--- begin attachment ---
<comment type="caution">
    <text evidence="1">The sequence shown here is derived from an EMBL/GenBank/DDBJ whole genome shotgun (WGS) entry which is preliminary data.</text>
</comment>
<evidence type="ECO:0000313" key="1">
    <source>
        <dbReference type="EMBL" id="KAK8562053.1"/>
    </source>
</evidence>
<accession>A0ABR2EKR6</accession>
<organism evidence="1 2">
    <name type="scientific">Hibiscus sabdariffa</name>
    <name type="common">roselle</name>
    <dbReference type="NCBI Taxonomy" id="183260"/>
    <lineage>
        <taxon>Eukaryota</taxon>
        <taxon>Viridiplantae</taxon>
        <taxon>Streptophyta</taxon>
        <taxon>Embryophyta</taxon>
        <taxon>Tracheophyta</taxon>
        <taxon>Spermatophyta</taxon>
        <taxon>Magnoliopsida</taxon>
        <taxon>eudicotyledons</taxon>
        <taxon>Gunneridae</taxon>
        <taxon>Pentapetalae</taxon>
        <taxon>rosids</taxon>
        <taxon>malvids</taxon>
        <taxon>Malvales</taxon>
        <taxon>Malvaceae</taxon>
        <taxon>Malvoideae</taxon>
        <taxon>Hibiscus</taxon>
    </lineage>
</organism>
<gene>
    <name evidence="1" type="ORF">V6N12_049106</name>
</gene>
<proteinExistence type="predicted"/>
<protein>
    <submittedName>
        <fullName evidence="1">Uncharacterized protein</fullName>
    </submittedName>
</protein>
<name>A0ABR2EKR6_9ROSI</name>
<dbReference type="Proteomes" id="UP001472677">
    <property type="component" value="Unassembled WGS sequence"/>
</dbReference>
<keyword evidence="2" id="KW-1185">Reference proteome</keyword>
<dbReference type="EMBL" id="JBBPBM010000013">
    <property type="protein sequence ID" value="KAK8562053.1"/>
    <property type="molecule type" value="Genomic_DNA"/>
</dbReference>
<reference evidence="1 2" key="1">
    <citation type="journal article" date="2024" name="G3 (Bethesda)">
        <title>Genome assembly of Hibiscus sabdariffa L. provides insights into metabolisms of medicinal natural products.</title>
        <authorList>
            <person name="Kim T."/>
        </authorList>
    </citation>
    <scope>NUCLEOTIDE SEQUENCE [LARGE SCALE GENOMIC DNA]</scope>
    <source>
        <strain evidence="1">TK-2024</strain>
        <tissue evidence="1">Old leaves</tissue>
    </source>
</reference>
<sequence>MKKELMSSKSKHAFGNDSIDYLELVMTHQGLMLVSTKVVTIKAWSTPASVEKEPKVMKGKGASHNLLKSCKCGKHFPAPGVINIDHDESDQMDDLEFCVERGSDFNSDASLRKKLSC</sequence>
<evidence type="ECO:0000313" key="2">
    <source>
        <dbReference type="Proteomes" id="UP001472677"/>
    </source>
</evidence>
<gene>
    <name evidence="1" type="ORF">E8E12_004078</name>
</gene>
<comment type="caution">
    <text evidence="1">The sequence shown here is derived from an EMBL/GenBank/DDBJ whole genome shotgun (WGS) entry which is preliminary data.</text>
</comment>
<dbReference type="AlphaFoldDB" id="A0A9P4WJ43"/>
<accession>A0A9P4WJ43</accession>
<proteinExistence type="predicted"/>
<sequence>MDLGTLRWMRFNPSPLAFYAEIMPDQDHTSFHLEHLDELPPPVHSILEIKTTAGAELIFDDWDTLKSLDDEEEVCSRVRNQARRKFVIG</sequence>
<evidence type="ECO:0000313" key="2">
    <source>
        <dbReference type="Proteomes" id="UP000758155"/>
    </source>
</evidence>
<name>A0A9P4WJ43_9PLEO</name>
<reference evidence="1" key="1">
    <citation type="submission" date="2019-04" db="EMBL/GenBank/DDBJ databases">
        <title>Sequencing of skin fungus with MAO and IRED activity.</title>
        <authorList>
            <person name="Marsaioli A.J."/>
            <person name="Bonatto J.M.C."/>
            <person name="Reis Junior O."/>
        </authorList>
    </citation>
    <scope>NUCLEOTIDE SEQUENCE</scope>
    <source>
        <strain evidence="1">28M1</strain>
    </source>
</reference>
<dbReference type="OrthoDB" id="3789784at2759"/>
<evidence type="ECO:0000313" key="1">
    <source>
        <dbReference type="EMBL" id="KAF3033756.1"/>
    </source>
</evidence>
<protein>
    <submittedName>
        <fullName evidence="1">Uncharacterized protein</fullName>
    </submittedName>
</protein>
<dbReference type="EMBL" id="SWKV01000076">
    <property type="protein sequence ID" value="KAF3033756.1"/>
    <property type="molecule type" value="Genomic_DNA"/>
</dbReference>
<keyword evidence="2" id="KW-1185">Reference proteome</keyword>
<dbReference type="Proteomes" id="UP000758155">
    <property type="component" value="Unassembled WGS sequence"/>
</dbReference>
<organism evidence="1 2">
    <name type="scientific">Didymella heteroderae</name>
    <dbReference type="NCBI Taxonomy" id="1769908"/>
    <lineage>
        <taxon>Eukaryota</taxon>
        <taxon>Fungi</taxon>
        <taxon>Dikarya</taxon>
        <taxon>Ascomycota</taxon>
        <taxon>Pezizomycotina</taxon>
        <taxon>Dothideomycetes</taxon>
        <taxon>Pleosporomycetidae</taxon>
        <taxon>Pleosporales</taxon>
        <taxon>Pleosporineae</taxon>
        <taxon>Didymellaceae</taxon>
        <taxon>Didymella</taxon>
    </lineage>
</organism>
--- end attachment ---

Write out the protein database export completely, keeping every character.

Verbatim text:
<comment type="caution">
    <text evidence="1">The sequence shown here is derived from an EMBL/GenBank/DDBJ whole genome shotgun (WGS) entry which is preliminary data.</text>
</comment>
<evidence type="ECO:0000313" key="1">
    <source>
        <dbReference type="EMBL" id="KAK8562053.1"/>
    </source>
</evidence>
<accession>A0ABR2EKR6</accession>
<organism evidence="1 2">
    <name type="scientific">Hibiscus sabdariffa</name>
    <name type="common">roselle</name>
    <dbReference type="NCBI Taxonomy" id="183260"/>
    <lineage>
        <taxon>Eukaryota</taxon>
        <taxon>Viridiplantae</taxon>
        <taxon>Streptophyta</taxon>
        <taxon>Embryophyta</taxon>
        <taxon>Tracheophyta</taxon>
        <taxon>Spermatophyta</taxon>
        <taxon>Magnoliopsida</taxon>
        <taxon>eudicotyledons</taxon>
        <taxon>Gunneridae</taxon>
        <taxon>Pentapetalae</taxon>
        <taxon>rosids</taxon>
        <taxon>malvids</taxon>
        <taxon>Malvales</taxon>
        <taxon>Malvaceae</taxon>
        <taxon>Malvoideae</taxon>
        <taxon>Hibiscus</taxon>
    </lineage>
</organism>
<gene>
    <name evidence="1" type="ORF">V6N12_049106</name>
</gene>
<proteinExistence type="predicted"/>
<protein>
    <submittedName>
        <fullName evidence="1">Uncharacterized protein</fullName>
    </submittedName>
</protein>
<name>A0ABR2EKR6_9ROSI</name>
<dbReference type="Proteomes" id="UP001472677">
    <property type="component" value="Unassembled WGS sequence"/>
</dbReference>
<keyword evidence="2" id="KW-1185">Reference proteome</keyword>
<dbReference type="EMBL" id="JBBPBM010000013">
    <property type="protein sequence ID" value="KAK8562053.1"/>
    <property type="molecule type" value="Genomic_DNA"/>
</dbReference>
<reference evidence="1 2" key="1">
    <citation type="journal article" date="2024" name="G3 (Bethesda)">
        <title>Genome assembly of Hibiscus sabdariffa L. provides insights into metabolisms of medicinal natural products.</title>
        <authorList>
            <person name="Kim T."/>
        </authorList>
    </citation>
    <scope>NUCLEOTIDE SEQUENCE [LARGE SCALE GENOMIC DNA]</scope>
    <source>
        <strain evidence="1">TK-2024</strain>
        <tissue evidence="1">Old leaves</tissue>
    </source>
</reference>
<sequence>MKKELMSSKSKHAFGNDSIDYLELVMTHQGLMLVSTKVVTIKAWSTPASVEKEPKVMKGKGASHNLLKSCKCGKHFPAPGVINIDHDESDQMDDLEFCVERGSDFNSDASLRKKLSC</sequence>
<evidence type="ECO:0000313" key="2">
    <source>
        <dbReference type="Proteomes" id="UP001472677"/>
    </source>
</evidence>
<gene>
    <name evidence="1" type="ORF">E8E12_004078</name>
</gene>
<comment type="caution">
    <text evidence="1">The sequence shown here is derived from an EMBL/GenBank/DDBJ whole genome shotgun (WGS) entry which is preliminary data.</text>
</comment>
<dbReference type="AlphaFoldDB" id="A0A9P4WJ43"/>
<accession>A0A9P4WJ43</accession>
<proteinExistence type="predicted"/>
<sequence>MDLGTLRWMRFNPSPLAFYAEIMPDQDHTSFHLEHLDELPPPVHSILEIKTTAGAELIFDDWDTLKSLDDEEEVCSRVRNQARRKFVIG</sequence>
<evidence type="ECO:0000313" key="2">
    <source>
        <dbReference type="Proteomes" id="UP000758155"/>
    </source>
</evidence>
<name>A0A9P4WJ43_9PLEO</name>
<reference evidence="1" key="1">
    <citation type="submission" date="2019-04" db="EMBL/GenBank/DDBJ databases">
        <title>Sequencing of skin fungus with MAO and IRED activity.</title>
        <authorList>
            <person name="Marsaioli A.J."/>
            <person name="Bonatto J.M.C."/>
            <person name="Reis Junior O."/>
        </authorList>
    </citation>
    <scope>NUCLEOTIDE SEQUENCE</scope>
    <source>
        <strain evidence="1">28M1</strain>
    </source>
</reference>
<dbReference type="OrthoDB" id="3789784at2759"/>
<evidence type="ECO:0000313" key="1">
    <source>
        <dbReference type="EMBL" id="KAF3033756.1"/>
    </source>
</evidence>
<protein>
    <submittedName>
        <fullName evidence="1">Uncharacterized protein</fullName>
    </submittedName>
</protein>
<dbReference type="EMBL" id="SWKV01000076">
    <property type="protein sequence ID" value="KAF3033756.1"/>
    <property type="molecule type" value="Genomic_DNA"/>
</dbReference>
<keyword evidence="2" id="KW-1185">Reference proteome</keyword>
<dbReference type="Proteomes" id="UP000758155">
    <property type="component" value="Unassembled WGS sequence"/>
</dbReference>
<organism evidence="1 2">
    <name type="scientific">Didymella heteroderae</name>
    <dbReference type="NCBI Taxonomy" id="1769908"/>
    <lineage>
        <taxon>Eukaryota</taxon>
        <taxon>Fungi</taxon>
        <taxon>Dikarya</taxon>
        <taxon>Ascomycota</taxon>
        <taxon>Pezizomycotina</taxon>
        <taxon>Dothideomycetes</taxon>
        <taxon>Pleosporomycetidae</taxon>
        <taxon>Pleosporales</taxon>
        <taxon>Pleosporineae</taxon>
        <taxon>Didymellaceae</taxon>
        <taxon>Didymella</taxon>
    </lineage>
</organism>